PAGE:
What’s the wave ? Cheating !


Erron Thomas, Staff Writer

With new-age technology and harder possibly stricter grading guidelines and class requirements, it stands to reason that cheating has become a bit more common than usual. 


Part of the reason why cheating has become more of a norm is some students don’t even know they’re doing it. This is because there are so many forms of cheating today. 


This act of cheating includes deeds that could be as simple as copying homework from someone or somewhere. Or they could involve presenting someone else’s work as your own. Or the most popular version: cheating on a test. 


A study referenced in an article on OEDb.com gives some numbers to the problem. Of a group of college students polled, 60.8% of students admitted to cheating. 


Part of the reason cheating has become such a norm in the academic world is partly that many students are naive about what they’re doing. They don’t know that brainstorming on a take-home assignment together can be considered cheating.


With a constantly changing culture, universities worldwide have nothing to do but keep up. This results in more and more competitive schools. Competitive pressures placed on kids at young ages don’t leave them once they grow up. 


Pressure carries on with them in high school and well into college. After facing intense pressure to be the smartest kid in the classroom, it’s no surprise that some students may give in to the opportunity to succeed at the price of integrity. 


“Back in 1940, only 20 percent of college students admitted to cheating during their academic careers. Today, that number has increased to a range of 75-98 percent,” Study.com writes on cheating in college. 


The article clearly expresses the spike seen in cheating on college campuses. There could be plenty of reasons why a college student cheats. As previously mentioned, pressure, fear of failure, lack of good time management, whatever the case may be. The article, however, does not touch on reasons why the spike occurred.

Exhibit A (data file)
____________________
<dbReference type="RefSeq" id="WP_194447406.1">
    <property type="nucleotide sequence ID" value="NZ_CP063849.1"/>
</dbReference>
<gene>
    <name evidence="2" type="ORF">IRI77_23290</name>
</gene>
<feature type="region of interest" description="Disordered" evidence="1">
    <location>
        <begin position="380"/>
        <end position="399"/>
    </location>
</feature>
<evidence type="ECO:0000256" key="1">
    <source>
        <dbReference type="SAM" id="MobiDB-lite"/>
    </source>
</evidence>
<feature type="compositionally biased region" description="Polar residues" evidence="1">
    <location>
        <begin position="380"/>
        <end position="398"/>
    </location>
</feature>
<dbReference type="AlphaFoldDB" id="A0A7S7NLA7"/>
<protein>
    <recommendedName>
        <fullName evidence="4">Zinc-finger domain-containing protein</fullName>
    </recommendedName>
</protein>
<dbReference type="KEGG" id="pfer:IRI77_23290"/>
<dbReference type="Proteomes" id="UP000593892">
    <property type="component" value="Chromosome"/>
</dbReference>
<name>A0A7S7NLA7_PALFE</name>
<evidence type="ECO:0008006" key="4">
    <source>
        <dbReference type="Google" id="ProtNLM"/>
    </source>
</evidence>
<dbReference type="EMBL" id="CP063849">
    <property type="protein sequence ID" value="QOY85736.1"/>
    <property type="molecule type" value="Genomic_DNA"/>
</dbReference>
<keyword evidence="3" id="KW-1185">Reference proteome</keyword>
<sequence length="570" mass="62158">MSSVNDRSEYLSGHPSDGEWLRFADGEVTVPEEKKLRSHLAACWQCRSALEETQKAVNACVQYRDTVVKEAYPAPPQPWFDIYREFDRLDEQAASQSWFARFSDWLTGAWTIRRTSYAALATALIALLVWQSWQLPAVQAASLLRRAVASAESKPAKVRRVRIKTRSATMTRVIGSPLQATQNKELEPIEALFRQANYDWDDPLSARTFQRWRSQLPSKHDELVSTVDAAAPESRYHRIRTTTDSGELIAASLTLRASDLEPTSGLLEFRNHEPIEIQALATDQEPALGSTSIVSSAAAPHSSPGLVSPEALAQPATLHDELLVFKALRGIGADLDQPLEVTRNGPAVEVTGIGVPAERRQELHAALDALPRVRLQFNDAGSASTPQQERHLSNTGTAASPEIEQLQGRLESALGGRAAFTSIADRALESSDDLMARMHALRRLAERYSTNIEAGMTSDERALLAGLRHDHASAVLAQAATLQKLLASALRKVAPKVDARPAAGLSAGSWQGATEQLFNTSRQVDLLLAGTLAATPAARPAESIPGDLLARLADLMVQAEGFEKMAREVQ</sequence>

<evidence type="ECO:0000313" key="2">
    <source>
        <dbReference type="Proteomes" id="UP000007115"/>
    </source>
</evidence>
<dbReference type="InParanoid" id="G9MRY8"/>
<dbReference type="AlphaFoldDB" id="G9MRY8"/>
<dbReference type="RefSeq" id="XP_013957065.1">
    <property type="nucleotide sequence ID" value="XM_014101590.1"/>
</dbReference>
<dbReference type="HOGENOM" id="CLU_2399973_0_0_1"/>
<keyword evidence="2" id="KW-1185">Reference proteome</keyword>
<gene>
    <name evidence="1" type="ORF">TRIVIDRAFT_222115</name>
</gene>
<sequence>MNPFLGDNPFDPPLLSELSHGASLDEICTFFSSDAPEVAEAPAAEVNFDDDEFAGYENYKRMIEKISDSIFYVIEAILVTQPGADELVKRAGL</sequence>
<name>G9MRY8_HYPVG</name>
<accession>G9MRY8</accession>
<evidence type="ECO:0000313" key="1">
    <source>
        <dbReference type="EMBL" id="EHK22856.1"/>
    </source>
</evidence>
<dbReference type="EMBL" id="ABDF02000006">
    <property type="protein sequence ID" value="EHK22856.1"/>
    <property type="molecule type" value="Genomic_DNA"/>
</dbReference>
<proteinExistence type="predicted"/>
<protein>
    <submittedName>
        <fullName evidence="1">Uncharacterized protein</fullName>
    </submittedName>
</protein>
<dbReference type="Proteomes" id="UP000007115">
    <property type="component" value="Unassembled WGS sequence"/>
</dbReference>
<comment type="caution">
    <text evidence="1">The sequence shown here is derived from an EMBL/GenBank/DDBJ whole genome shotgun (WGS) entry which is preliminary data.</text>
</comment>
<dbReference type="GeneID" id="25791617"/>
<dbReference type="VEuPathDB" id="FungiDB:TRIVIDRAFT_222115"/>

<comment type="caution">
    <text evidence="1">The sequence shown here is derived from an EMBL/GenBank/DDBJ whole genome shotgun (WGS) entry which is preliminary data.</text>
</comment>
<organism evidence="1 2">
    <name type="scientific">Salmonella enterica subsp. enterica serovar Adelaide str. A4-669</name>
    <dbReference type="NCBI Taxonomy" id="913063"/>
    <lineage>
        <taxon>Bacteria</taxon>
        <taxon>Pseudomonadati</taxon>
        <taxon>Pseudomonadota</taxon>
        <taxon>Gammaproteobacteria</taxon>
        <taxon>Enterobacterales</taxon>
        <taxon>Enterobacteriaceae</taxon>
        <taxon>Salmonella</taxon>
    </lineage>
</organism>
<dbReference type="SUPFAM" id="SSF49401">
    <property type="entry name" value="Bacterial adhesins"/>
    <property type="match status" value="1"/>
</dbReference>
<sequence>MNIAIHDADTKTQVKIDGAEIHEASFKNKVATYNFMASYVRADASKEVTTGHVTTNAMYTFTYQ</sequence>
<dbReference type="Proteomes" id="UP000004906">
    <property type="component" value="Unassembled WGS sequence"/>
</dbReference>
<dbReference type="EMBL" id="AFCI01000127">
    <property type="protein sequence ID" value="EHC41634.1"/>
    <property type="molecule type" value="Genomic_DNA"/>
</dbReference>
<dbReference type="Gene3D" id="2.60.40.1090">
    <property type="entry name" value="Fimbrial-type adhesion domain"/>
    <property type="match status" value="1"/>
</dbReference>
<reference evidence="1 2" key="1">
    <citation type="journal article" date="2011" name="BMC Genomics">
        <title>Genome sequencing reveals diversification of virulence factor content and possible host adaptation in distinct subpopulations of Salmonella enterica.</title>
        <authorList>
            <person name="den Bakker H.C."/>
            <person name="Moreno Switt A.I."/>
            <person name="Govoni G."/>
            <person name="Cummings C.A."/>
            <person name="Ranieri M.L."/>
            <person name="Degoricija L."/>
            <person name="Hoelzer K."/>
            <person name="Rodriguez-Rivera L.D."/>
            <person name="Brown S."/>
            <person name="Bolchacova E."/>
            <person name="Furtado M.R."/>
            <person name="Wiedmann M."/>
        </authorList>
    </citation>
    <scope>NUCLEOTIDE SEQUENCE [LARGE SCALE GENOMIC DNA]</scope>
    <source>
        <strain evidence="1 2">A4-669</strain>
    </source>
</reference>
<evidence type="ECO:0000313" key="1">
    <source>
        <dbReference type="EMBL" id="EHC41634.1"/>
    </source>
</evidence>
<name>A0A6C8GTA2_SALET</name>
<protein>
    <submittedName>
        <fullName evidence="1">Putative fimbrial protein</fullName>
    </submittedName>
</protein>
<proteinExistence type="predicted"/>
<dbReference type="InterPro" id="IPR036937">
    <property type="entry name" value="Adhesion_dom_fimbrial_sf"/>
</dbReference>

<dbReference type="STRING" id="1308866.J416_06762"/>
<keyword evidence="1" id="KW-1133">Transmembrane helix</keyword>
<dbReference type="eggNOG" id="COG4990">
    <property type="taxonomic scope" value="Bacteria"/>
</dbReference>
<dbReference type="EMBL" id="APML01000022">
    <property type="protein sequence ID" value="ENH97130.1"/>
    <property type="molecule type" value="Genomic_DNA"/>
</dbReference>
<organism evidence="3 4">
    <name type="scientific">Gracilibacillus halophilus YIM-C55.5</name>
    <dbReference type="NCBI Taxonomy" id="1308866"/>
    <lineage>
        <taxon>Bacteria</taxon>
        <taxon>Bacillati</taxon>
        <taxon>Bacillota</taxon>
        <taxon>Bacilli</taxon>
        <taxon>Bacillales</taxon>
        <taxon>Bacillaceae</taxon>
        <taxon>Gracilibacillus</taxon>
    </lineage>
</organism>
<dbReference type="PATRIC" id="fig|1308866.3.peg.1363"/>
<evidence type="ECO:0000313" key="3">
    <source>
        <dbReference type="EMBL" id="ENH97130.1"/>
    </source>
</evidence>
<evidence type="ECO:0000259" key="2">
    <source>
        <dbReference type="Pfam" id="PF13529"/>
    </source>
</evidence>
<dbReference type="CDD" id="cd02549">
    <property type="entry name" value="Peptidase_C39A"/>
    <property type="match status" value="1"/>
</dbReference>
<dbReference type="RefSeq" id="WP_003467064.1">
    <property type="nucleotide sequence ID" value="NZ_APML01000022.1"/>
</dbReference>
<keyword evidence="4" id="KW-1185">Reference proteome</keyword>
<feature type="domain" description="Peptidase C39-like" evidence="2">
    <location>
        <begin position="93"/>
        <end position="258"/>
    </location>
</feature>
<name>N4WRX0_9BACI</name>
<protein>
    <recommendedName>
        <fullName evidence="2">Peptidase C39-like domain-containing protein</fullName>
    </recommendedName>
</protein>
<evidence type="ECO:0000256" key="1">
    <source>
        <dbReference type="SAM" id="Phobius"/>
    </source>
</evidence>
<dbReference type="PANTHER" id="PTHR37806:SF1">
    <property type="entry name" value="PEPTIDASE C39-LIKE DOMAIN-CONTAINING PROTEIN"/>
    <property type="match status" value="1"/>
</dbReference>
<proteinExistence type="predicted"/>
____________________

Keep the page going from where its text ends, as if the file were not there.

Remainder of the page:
In today’s day and age, there is a plethora of technology flowing in and out of our daily lives. The technology has even taken the classroom by storm, not just with computers and calculators. Traditional classes are now being referred to as “Hybrid” 


“Hybrid” by definition is a combination of two things. Well, nothing is different as it relates to the classroom. “Hybrid” applies to a class that is both in the classroom and online. Biology Professor Jenifer Berglind has the opportunity to teach one of these new classes. 


“I find that a lot of my students may start their test and finish within five minutes of each other or even the same time,” she said. “Some of them have the exact same answers all the way through.” 


Berglind said these are just small tells that she has cultivated to see whether or not her students are cheating. 


Berglind offers not just take-home exams but online exams as well. While there may be plenty of external reasons as to why cheating occurs, teachers like Berglind sure do put students in an enticing situation by having google and a buddy a click away.